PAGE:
A good starting point is 2x 16GB of RAM (32GB in total). This way you will utilize the full channel width, which will give you the best performance.
Revit doesn’t really need a lot of GPU power to run smoothly. Most processing is done by the CPU, so you should invest most money into the CPU and Memory. A good GeForce video card will work fine in most cases, but Autodesk has only certified the Quadro or Radeon Pro GPU at the moment.
A good and affordable video card for Revit is the Nvidia Quadro P1000 or P2200 for example. These cards are more than enough work on large models in Revit and do an occasional render.
The storage requirement is really low. The mentioned 30GB is only for the installation files. To work with Revit you will need a lot more storage. Revit creates a lot of temporary files when working on models. These files can really consume a lot of storage space.
When you are working with collaboration models, you will also need a lot of space to cache all the models and families that you are using. At a minimum, you will need 500GB of disk space, but I would recommend getting 1TB if possible.
Because Revit stores a lot of temporary files, it will do a lot of reading and writing on the disk. So invest in a fast SSD disk. If your motherboard supports it, then go for an M.2 SSD, because these are more than 5x faster than normal SSD drives, for example, the Samsung 970 EVO or WD Black SN750.
Monitors are not really system requirements when it comes to running Revit. But go at least for a 27″ Quad HD monitor (2560×1440 pixels). The higher resolution allows you to show more information (properties menu etc) on your screen while leaving enough room for modeling.
Recommend System for Revit
So with the requirements explained let’s put together a good Revit workstation, that will give you the best value for your money:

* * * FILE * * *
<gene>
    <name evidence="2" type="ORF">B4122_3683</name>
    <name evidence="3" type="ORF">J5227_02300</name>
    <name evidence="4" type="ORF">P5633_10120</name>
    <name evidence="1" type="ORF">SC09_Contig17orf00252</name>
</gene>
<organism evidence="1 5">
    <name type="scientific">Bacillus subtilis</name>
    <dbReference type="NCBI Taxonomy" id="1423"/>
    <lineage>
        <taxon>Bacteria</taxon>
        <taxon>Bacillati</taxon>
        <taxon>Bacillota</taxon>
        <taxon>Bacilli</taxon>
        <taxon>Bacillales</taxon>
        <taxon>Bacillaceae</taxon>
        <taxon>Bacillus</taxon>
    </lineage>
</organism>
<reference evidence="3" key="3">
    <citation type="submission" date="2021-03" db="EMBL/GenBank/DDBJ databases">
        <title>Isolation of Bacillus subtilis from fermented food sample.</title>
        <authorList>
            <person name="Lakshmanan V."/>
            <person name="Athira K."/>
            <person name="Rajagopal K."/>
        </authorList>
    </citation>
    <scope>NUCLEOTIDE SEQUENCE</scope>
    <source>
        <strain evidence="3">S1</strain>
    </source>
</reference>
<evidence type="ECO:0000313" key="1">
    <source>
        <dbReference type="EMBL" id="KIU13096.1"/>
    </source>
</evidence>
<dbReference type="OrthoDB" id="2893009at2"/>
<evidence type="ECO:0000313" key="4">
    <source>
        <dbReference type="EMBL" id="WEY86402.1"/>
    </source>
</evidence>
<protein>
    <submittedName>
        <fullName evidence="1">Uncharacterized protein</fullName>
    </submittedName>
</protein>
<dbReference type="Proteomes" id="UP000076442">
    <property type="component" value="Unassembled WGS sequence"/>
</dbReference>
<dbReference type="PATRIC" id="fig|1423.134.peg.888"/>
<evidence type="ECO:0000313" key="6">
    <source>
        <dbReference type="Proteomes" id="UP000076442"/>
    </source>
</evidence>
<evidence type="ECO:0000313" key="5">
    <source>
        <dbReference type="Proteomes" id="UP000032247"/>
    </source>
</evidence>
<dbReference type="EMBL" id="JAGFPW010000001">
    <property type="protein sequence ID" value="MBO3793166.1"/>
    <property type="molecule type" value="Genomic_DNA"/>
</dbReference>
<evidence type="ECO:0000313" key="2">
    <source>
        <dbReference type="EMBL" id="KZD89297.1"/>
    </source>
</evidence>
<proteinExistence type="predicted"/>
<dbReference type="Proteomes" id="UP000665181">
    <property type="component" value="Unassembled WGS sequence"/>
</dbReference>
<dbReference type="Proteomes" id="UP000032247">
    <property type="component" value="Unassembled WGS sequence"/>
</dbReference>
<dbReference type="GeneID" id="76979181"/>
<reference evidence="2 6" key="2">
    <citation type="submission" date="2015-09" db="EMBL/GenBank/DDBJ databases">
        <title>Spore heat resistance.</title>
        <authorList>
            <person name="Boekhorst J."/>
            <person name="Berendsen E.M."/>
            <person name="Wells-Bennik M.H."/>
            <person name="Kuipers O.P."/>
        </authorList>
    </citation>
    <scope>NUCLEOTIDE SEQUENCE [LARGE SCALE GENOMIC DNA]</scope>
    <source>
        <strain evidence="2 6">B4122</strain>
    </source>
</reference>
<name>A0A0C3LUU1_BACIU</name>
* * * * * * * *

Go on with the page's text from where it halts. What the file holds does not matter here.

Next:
|CPU||Intel Core i7-12700KF||$ 360|
|Memory||Kingston FURY DDR5 4800MHz 32GB (2 x 16GB)||$ 200|
|Video card||PNY NVIDIA Quadro P1000||$ 400|
|Storage||SAMSUNG 980 PRO 1TB PCIe NVMe Gen4 M.2||$ 160|
|Motherboard||MSI PRO Z690-A||$ 230|
If you add a case, power supply, and some case fans to it you should be able to complete the workstation for less than $2000. For this price, you will have a good Revit workstation that will allow you to work with medium to large-size Revit models.
Make sure that you invest most of your money in a CPU with a high base core speed. You can increase the memory if you need to work with large models up to 64GB RAM. But on most occasions, the 32GB will be more than enough.
Another good upgrade is to add an extra SSD NVMe disk. This allows you to separate Windows and program data from your Revit files, which will make loading models faster. A good disk for this is the normal Samsung 980 (without the pro) because this disk has a higher IOPS read and write speed (which is good for reading and writing a lot of small files).
If you have any questions about the Revit system requirements, then just drop a comment below.